Major Rupert Guy TURRALL, DSO, MC.
A geophysicist with an engineering degree from Cambridge University; Major Turrell served in the Royal Engineers in the First World War and was twice Mentioned in Despatches. At the start of the Second World War he was offered an appointment with the Intelligence Corps and sent to the Middle East. In 1941, while a Lieutenant attached to the Frontier Battalion of the Sudan Frontier Force, he was awarded the Military Cross (see citation below). He was eventually recruited into SOE and became involved in a variety of missions with Force 133 on the island of Crete. In 1945 Turrall moved to the Far East to join Force 136 (SOE's Far East organisation) where he won his DSO.
The citation for Major Turrall's award of the Military Cross in 1941 is as follows...
"During the night 25/26th March Lieutenant Turrall carried out a mortar attack on the south flank of the strong enemy positions covering Debra Marcos later withdrawing his force across the enemy's flank to the north of their position. These operations lasted during the whole night and it was learnt that considerable casualties had been inflicted on the enemy as a result of them. On 28th March Lieutenant Turrall took up a position on the northern flank of the same defences and successfully bombed them with the three inch mortar inflicting a large number of observed casualties. On the night of 31st March -– 1st April Lieutenant Turrall in conjunction with El Bimbashi MacDonald carried out a night bombing attack with hand bombs on the rear of these same defences. El Bimbashi MacDonald was killed while only five yards from the enemy position and Lieutenant Turrall took charge of the operations and at their conclusion himself with two NCOs carried back El Bimbashi MacDonald's body a distance of some five miles in the dark. These operations were carried out in pouring rain and a high wind under the most trying conditions. As a result of these night and day attacks in all of which Lieutenant Turrall displayed coolness, resolution and courage the enemy were forced to hasten their withdrawal from the strong covering positions west of Debra Marcos, and lost a large number of killed and wounded."
The citation for his award of the DSO in 1945, is as follows:
"This officer, who, at the age of 54, commanded the original 'blind' parachute jump of Force 136 personnel to PYAGAWPO on 25 February 1945, organised the reception of operations OTTER and FERRET a few nights later in spite of Japanese forces having arrived in the area from PAPUN. He also organised and trained several hundred Levies who eventually became the hard core of Operation HYENA. On 15 April 1945, he personally led the successful attack on KYAUKKYI which resulted in enemy supplies, spare arms and a W/T set being destroyed. Later he operated in the area East of KYAUKKYI and with his Levies killed over 500 Japanese and gave intelligence for air strikes and artillery which resulted in 924 estimated enemy casualties. For his outstanding powers of leadership and great gallantry shown on numerous occasions I recommend very strongly that this officer be awarded the Distinguished Service Order."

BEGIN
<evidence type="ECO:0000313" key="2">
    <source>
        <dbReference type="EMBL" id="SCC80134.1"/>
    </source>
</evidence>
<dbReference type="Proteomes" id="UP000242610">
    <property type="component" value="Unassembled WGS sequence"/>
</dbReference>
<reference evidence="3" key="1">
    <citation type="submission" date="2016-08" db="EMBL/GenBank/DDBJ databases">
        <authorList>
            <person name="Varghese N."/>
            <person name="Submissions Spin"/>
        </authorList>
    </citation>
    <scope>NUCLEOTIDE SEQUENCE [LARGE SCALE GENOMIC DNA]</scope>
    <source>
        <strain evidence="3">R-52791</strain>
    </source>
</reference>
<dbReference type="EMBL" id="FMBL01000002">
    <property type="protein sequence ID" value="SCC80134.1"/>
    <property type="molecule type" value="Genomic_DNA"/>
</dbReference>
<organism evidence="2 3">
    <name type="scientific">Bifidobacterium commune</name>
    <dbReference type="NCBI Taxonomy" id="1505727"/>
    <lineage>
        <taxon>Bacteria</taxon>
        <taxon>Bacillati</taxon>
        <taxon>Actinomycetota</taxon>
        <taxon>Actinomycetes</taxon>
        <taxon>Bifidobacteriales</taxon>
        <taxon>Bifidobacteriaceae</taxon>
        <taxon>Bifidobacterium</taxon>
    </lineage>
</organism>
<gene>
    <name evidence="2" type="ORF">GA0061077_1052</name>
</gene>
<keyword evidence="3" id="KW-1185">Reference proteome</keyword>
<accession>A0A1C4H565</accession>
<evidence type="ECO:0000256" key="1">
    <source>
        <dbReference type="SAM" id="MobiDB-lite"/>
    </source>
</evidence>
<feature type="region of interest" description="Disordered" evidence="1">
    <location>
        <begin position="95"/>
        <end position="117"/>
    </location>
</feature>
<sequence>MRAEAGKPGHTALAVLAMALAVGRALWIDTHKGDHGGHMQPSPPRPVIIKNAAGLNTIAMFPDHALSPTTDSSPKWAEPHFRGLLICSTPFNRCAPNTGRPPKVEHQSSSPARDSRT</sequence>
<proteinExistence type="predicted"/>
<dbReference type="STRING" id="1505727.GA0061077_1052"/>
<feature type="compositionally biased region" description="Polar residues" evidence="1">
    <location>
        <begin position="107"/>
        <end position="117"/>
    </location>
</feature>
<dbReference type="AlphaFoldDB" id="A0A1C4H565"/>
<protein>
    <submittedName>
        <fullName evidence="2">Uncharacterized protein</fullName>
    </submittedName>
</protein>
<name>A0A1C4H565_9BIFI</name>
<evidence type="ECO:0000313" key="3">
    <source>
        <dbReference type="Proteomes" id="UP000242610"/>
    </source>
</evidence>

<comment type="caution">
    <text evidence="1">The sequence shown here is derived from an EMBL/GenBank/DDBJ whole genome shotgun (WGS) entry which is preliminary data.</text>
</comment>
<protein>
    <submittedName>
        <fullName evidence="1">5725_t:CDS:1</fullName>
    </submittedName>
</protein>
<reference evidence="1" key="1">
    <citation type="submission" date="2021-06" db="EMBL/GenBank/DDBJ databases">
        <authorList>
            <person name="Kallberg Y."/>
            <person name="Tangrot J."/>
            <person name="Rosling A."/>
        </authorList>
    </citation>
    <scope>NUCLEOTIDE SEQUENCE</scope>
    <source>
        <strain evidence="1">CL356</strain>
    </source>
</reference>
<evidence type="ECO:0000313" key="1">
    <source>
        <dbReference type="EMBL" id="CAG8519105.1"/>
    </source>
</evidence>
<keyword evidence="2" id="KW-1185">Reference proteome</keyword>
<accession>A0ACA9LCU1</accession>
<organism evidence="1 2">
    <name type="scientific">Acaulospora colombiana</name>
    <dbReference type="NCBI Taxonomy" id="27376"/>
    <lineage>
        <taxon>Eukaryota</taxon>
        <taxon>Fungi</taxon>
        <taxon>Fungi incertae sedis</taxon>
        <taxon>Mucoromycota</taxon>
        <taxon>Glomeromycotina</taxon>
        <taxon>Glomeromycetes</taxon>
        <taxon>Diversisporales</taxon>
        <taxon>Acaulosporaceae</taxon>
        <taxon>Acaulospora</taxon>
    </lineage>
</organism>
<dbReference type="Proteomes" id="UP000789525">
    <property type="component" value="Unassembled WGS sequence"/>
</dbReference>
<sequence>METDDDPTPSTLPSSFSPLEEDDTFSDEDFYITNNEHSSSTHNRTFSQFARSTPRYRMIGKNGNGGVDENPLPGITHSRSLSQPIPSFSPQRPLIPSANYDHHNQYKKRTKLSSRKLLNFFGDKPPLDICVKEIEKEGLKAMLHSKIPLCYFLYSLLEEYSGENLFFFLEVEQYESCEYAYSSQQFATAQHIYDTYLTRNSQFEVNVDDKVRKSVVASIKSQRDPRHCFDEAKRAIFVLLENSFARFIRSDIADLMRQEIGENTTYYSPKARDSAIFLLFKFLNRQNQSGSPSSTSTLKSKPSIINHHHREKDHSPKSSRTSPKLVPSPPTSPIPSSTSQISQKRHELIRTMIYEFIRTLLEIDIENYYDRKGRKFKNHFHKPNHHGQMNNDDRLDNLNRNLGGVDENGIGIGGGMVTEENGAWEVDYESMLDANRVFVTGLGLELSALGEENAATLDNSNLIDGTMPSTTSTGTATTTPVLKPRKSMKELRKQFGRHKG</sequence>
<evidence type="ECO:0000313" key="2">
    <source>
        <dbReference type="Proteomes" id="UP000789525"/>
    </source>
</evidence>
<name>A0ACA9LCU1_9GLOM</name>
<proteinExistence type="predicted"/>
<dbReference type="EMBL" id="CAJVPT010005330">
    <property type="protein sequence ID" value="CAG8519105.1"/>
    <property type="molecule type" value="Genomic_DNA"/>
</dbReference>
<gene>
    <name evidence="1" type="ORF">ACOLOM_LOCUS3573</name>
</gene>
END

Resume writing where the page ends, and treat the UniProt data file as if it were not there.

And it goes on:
Captain John Gordon COATES, DSO
Born in 1918, John Coates started his war as a conscientious objector who served with RAMC throughout 1940. He was commissioned in the Intelligence Corps in August 1941, initially engaged in the interrogation of German POWs in London. He went on to serve with 4 Commando at the Commando Depot at Achnacarry and then as Intelligence Officer with 10 Commando (1942-43) and with 30 Commando, in Italy and Corsica (1943-44). He then volunteered for service with Special Operations Executive (SOE), joining ME76 (Hungarian Section).
In September 1944 Captain Coates and two Hungarian-Canadians were parachuted into Croatia; their mission (Operation Dibbler) was to cross into Hungary to create passive resistance, undertake sabotage and prevent vital installations from being destroyed during a German retreat. Another Hungarian-Canadian agent, code named 'Bodo' had gone ahead of them and their orders were to await a signal from him before crossing the border. Instead, they were ordered to return to Bari where Coates, despite misgivings about the fate of Bodo, managed to persuade staff of the Hungarian Section that resistance contacts could be developed through industrial workers at Pcs. The three were eventually dropped near Pcs in early September 1944; they were arrested soon after their arrival. One of their number was badly beaten while Coates and the other agent were taken to a prison camp at Zugliget in Budapest. While in prison Coates, despite having been extensively interrogated and tortured, managed to arrange the escape of three British officers before escaping himself; he eventually managed to reach the Soviet lines where he was further interrogated by his 'liberators'. He was repatriated to Bari in March 1945.
Captain Coates was awarded for the Distinguished Service Order. His citation was: